The New York Times asks readers to review CMJ rock concerts on Twitter

Dylan Stableford

The CMJ Music Marathon, an annual festival of mostly unknown indie rock bands, kicks off on Tuesday in New York. More than 1,300 acts are scheduled to perform at this year's fest, which takes place at dozens of venues across the city for the next five days.

The New York Times is crowdsourcing some of its coverage of CMJ, inviting readers to review select shows on Twitter while using a #mycmjreview hashtag. The paper plans to publish some of them on its ArtsBeat blog.

Jon Caramanica, the Times pop music critic, posted his coverage plan and today's crowd assignment:

Before and after Wild Flag, I'll attempt to see Psychobuildings at the Delancey and Hunters at Cake Shop, both shows within spitting distance of the Bowery, and then I'll be heading over the Williamsburg Bridge to Brooklyn for Friends at 285 Kent (hopefully) and Light Asylum at Public Assembly.

But that's just me, one man taxed to his limits. I can use some help: you should also rush to see Cerebral Ballzy at the Music Hall of Williamsburg, Radical Dads at Rock Shop in Williamsburg; Titus Andronicus at the Stereogum party at Glasslands, also in Williamsburg; and the blues revivalist Gary Clark Jr. at the Highline Ballroom on West 16th Street in Chelsea.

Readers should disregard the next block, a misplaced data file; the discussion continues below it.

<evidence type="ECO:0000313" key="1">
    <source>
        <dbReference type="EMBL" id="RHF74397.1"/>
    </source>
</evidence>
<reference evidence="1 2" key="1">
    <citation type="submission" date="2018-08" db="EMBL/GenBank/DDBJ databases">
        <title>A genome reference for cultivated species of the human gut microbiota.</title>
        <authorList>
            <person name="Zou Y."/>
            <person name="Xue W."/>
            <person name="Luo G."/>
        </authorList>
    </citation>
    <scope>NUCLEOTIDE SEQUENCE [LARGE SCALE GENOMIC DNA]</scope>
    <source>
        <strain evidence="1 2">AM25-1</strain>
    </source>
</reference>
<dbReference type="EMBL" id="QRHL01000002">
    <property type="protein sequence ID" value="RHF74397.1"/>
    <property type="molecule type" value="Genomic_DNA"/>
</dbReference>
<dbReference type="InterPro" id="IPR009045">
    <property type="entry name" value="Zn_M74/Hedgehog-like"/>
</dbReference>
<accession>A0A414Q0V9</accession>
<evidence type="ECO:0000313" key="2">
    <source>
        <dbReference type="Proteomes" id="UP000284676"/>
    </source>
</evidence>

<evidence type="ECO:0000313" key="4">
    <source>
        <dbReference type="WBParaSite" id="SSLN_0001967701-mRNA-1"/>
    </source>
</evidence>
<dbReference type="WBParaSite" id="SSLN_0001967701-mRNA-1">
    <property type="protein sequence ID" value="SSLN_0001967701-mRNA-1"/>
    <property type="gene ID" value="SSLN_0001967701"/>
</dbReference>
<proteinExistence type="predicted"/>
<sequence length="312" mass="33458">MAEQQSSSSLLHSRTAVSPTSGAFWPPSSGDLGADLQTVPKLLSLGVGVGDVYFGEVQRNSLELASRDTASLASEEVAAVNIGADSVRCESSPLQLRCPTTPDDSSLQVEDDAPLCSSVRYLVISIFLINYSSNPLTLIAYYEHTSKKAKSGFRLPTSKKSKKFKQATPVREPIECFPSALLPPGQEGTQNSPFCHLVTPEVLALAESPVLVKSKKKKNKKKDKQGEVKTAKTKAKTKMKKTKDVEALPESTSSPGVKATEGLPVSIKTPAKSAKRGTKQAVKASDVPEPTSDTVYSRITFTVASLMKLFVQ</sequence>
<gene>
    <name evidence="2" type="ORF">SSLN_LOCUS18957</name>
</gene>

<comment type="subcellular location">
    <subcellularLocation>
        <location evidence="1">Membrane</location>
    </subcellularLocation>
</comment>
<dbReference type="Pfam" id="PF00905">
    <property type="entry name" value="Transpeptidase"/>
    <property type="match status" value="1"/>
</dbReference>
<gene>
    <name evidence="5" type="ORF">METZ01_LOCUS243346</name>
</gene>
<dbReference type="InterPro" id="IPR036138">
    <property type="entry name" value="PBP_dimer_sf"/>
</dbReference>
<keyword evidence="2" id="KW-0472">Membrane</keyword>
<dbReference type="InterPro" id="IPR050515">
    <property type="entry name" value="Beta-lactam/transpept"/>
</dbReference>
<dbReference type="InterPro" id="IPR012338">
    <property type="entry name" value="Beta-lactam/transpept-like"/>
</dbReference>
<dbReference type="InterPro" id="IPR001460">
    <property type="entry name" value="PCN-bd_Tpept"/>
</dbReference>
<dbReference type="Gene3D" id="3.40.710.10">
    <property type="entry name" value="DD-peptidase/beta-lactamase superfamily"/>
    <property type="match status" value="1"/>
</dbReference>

After the shows--or during--send your 140-character reviews via Twitter with #mycmjreview. If you're at one of the shows I'm at, also send your impressions and we'll see where we agree or disagree. Thanks for the assist.

For the Times--whose leaders have been critical of the kind of unpaid journalism and aggregation practiced by the Huffington Post and others--the CMJ initiative is a step away from its commitment to traditional reporting and criticism, and perhaps a small glimpse of its future.

Of course, this isn't the first time that the Times has crowdsourced coverage of a large event, news or otherwise.

In August, the Times asked readers to help sift through the release of 24,000 emails from Sarah Palin's term as Alaskan governor. (The Times wasn't the only outlet to do so--prompting criticism from pundits like Jon Stewart, who felt the news media were picking on Palin.)

In September, the Times and WNYC launched Schoolbook, a collaborative site focused on New York City's 2,500 public and private schools.

In 2009, the paper of record asked readers to review the release of Tim Geithner's daily calendar during the financial crisis, when Geithner was the head of the Federal Reserve.

The Times also recently launched beta620, a crowdsourced testing ground "for anyone to suggest and collaborate on new ideas and products" being developed by the paper.

It's also not the first time a major media outlet has attempted to crowdsource coverage of a large rock festival. In 2010, AOL's Seed offered aspiring rock critics $50, upon publication, for each interview they conducted with one of the 2,000 or so bands scheduled to perform at South By Southwest, the annual Austin, Texas, indie rock festival that's similar to CMJ. (The project was criticized by some who thought AOL was preying on desperate freelancers.)

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